LESSEN THE IMPACT OF DIVORCE
Lessen the Impact of Divorce
Charlie is 9 years old and lives in a single parent home where the parent works to support the family, where not much time is spent with Charlie, who must figure certain things out on his own. Where does Charlie go after school? If no one is home having Charlie home alone is not a very good option. If siblings or friends are there but, no adult is present during the after school hours, home is still not a very good option.
The term “latch-key” kid is one who has their own key to their home and is expected to be home with minimal supervision. Once a child reaches a certain responsible age, ...view middle of the document...
With 40 to 50% of first marriages ending in divorce, the statements from Lilienfeld and Arkowitz are difficult to fathom. At the University of Virginia, Psychologist E. Mavis Hetherington and graduate student Anne Mitchell Elmore found most adverse consequences from divorce affecting children including anxiety, anger, shock, and disbelief, occur initially post-divorce but, usually lessen or go away within this two year period as cited in Lilienfeld & Arkowitz (2013). And most children recover quite nicely after the two years of divorce, while a minimal number of children experience lifelong consequences.
In 2001, Pennsylvania State University sociologist Paul R. Amato performed a quantitative study regarding possible consequences affecting kids several years beyond post-divorce, as cited in Lilienfeld & Arkowitz (2013). Amato’s review contrasted kids whose parents were still joined in union versus kids of divorce of all ages studying the later throughout youth and adolescence, academic progress, emotional and conduct issues, interpersonal alliances, along with self-concept. Again, taking the mean average in totality, Amato found minimal variation contrasting kids of divorced parents versus kids whose parents were still joined in union, concluding that the overall majority of kids undergo divorce suitably.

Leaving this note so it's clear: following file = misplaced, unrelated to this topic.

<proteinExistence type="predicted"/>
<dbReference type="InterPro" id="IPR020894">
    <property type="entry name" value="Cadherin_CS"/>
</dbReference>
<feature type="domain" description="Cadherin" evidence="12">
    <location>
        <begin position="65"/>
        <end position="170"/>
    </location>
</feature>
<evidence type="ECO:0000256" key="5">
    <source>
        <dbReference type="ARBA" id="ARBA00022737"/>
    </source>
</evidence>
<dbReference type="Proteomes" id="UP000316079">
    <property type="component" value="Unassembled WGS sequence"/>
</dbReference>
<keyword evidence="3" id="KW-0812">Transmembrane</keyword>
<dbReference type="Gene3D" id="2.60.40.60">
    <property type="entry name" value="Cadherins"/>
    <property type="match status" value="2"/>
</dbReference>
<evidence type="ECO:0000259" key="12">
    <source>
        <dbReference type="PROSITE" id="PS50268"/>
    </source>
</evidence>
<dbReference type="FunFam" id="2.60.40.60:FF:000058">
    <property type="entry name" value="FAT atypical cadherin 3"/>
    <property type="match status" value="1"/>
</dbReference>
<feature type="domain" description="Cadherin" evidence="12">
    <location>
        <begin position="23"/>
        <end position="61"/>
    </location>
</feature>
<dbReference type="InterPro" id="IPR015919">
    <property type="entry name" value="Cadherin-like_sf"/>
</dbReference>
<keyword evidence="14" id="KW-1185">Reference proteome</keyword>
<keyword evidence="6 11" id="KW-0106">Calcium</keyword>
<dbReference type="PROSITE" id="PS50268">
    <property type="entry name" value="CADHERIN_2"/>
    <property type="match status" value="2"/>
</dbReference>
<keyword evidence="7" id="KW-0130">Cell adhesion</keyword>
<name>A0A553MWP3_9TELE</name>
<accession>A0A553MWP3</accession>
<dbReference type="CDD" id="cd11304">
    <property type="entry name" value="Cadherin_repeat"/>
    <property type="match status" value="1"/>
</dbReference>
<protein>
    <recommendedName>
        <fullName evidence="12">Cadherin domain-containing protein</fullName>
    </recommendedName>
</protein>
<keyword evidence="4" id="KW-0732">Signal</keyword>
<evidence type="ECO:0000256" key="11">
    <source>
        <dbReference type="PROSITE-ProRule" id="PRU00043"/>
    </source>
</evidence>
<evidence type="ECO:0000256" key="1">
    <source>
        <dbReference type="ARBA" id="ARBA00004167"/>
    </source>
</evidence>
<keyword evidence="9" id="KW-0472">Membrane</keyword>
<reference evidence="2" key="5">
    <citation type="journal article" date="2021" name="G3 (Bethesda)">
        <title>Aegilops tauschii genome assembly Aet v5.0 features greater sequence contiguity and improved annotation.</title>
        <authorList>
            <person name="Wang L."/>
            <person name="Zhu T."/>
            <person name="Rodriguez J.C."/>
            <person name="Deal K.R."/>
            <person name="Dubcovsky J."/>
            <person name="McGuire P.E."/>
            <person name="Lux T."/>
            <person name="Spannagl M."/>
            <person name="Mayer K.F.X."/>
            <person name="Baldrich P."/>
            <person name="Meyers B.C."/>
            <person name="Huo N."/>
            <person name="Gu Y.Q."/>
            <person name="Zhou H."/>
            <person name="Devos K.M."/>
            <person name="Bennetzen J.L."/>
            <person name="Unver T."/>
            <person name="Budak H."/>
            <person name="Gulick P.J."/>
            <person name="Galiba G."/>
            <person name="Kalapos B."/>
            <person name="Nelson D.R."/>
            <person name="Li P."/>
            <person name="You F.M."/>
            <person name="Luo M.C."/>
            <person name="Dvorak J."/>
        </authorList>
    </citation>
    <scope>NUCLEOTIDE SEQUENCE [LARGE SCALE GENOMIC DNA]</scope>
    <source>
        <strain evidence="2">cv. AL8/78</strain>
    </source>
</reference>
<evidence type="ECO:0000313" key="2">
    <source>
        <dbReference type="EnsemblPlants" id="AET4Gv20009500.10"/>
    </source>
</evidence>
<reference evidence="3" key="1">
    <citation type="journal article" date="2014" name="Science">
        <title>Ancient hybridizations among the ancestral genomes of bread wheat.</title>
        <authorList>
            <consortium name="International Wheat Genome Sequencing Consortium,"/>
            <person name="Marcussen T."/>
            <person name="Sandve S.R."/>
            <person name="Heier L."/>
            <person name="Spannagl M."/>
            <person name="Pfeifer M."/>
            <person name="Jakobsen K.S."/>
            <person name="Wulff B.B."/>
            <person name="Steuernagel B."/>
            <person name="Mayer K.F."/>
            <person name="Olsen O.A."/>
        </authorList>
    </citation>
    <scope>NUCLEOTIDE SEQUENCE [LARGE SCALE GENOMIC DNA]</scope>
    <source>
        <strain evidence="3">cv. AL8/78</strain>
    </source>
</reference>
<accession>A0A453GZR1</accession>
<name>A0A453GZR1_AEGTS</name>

However, unlike Amato, Hetherington, Mitchell, Lilienfeld, and Arkowitz, University of Wisconsin professor and researcher Hyun Sik Kim published a study in the American Sociological Review titled, “Consequences of Parental Divorce for Child Development” which makes the argument that the fallout on children is both phase and realm specific. Kim discovered setbacks among the children in the following areas, math test scores both in- and post-divorce, an adverse in-divorce outcome regarding inter-personal competencies and adverse combined consequences amid the in- and post-divorce date ranges, along with a clear in-divorce fallout regarding the embodiment of behavioral aspects (H.S. Kim 2011). As Kim points out, “For instance, math scores for children of divorce were on average, lower than the counterfactual scores these children would have attained had their parents remained married” (p. 12). In addition, as kids of divorced parents dealt with the new family dynamic, they tended to display negative outcomes regarding inter-personal competencies, when contrasted with kids of parents who were still joined in union. Throughout the in-divorce phase, kids of divorce were more apt to display a relative decline in creating and keeping bonds with friends, along with conveying emotions, thoughts, and personal views in a positive manner (H.S. Kim 2011). Kim goes on to point out that kids of divorced parents were more apt to exhibit difficulties with worry, aloneness, negative views of self, and depression during the in-divorce phase (H.S. Kim 2011). Also, amidst the post-divorce phase, the aformentioned traits of worry, aloneness,...